Apartment REITs underperformed in the second quarter by 320 basis points, but the sector remains attractive despite what looks to be a looming rent slowdown, according to analysts from BTIG.
“We understand the impetus, and historically a slowdown in SSNOI growth leads to decreased relative multiples for the group. However, in moving so far in advance of fundamentals we think that the sector has become attractive even in a potentially slowing environment,” BTIG analysts Michael Gorman and Sarah Barcomb write in a new report, adding that “the group trades at 18.7x 2023 estimates heading into 2Q22 earnings, a 1.39x relative multiple compared to the long-term average premium of 1.20x. Yet 2Q22 reports for the apartment sector are likely still to be strong.”
The pair say March may have been the peak of annual rent growth (15.26%)—the metric hit 13.35% in June—but say that “doesn’t tell the full story.”
“We would note that much of the deceleration appears due to base effects rather than a fundamental slowdown,” they say. “First quarter results benefited from comping against an average 80 bps rental decline in the prior year due to the continuing effects of COVID. By contrast, 2Q22 rent growth comps against a 4.2% increase as the apartment recovery accelerated rapidly in 2021. On a month over month basis, rent growth showed no decline in strength. Indeed, June was the best month for the REIT average since September 2021.”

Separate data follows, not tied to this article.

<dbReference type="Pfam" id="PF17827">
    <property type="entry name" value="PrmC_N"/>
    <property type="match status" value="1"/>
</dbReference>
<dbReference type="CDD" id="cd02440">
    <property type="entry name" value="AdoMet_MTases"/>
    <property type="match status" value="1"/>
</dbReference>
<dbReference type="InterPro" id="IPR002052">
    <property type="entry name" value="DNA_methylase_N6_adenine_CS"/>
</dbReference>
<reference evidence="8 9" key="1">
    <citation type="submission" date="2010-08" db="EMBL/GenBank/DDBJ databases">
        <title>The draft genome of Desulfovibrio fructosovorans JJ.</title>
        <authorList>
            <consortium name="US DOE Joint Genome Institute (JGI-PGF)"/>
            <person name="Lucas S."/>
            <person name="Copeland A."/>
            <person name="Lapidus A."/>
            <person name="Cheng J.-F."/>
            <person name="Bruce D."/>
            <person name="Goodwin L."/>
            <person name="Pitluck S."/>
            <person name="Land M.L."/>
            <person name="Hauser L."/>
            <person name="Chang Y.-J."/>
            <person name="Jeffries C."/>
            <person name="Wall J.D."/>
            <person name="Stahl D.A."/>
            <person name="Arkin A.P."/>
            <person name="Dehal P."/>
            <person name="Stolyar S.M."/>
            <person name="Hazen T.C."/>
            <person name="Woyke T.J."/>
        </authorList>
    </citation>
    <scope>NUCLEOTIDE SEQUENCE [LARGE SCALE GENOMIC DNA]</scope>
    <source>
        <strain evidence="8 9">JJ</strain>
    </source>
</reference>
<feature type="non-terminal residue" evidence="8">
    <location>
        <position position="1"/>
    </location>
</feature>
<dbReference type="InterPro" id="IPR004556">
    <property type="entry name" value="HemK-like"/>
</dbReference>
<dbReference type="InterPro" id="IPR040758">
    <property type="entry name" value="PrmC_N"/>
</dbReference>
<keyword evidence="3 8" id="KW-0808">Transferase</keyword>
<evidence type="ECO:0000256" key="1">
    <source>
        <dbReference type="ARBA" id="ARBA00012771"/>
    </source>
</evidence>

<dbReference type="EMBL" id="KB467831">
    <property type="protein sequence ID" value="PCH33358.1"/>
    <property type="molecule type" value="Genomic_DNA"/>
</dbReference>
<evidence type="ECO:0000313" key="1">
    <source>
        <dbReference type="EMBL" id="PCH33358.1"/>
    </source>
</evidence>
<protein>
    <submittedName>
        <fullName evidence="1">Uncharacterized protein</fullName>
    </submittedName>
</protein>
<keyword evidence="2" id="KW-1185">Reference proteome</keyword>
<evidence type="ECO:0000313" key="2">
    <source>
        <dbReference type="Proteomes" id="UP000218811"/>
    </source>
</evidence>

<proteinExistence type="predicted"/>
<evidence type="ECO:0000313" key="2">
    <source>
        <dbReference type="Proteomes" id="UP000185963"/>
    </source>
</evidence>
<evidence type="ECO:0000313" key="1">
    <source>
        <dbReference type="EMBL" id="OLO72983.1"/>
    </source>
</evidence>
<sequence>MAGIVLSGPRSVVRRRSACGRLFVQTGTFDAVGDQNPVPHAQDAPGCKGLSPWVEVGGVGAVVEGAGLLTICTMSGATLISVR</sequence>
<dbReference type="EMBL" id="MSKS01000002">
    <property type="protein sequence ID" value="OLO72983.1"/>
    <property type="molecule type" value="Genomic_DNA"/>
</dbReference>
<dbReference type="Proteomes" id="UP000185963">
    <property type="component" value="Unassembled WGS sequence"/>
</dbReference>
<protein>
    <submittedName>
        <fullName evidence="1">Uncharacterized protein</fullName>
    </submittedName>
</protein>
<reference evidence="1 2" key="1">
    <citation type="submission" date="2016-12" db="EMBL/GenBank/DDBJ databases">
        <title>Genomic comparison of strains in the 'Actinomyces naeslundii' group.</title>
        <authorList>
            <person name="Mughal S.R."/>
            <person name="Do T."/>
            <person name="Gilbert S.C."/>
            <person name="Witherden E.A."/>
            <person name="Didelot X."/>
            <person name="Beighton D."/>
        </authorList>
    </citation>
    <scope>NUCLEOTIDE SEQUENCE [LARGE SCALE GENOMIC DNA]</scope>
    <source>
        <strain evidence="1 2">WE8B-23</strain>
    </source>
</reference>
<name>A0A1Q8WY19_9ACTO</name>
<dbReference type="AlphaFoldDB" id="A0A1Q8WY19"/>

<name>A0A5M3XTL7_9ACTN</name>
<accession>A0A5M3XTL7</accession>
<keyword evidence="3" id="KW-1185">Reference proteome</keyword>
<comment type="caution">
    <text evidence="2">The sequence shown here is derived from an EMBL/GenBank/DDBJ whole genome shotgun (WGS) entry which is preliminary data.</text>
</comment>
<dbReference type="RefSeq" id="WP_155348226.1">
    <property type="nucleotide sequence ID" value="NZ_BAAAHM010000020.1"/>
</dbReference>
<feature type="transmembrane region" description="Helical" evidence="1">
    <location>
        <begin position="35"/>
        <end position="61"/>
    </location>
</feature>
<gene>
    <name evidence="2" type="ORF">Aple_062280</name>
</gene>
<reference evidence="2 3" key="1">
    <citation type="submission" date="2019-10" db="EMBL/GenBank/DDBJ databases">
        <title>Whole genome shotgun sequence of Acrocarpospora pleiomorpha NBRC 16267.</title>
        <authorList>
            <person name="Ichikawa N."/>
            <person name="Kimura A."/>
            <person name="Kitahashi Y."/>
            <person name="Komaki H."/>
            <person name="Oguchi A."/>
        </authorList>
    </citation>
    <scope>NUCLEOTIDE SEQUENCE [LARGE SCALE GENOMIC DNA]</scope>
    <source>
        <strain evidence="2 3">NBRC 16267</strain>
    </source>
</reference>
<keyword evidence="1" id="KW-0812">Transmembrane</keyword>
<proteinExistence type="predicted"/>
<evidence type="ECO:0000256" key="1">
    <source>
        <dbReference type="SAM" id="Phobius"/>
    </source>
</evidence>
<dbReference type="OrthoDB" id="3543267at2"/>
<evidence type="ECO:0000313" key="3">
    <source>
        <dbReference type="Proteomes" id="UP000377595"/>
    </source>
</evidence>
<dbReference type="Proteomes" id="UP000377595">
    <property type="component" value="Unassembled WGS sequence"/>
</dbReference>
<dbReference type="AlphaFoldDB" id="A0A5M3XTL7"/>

TTM rent growth for apartment REITs ticked up to 16.4% in the second quarter, according to RealPage, as opposed to 11.6% in Q1. Gorman and Barcomb also say they “saw no meaningful difference” between Sun Belt and coastal markets in terms of potential growth deceleration in the coming months.
“While monthly rent growth shows signs of slowing, we think this is primarily associated with the base effects of tougher comps in the prior year,” the pair conclude. “Outright rents continue to grow at stronger levels. Indeed, month over month growth accelerated in 2Q22. Given the inflationary backdrop, we think that investors should continue to look for opportunities in the apartment sector, albeit selectively.”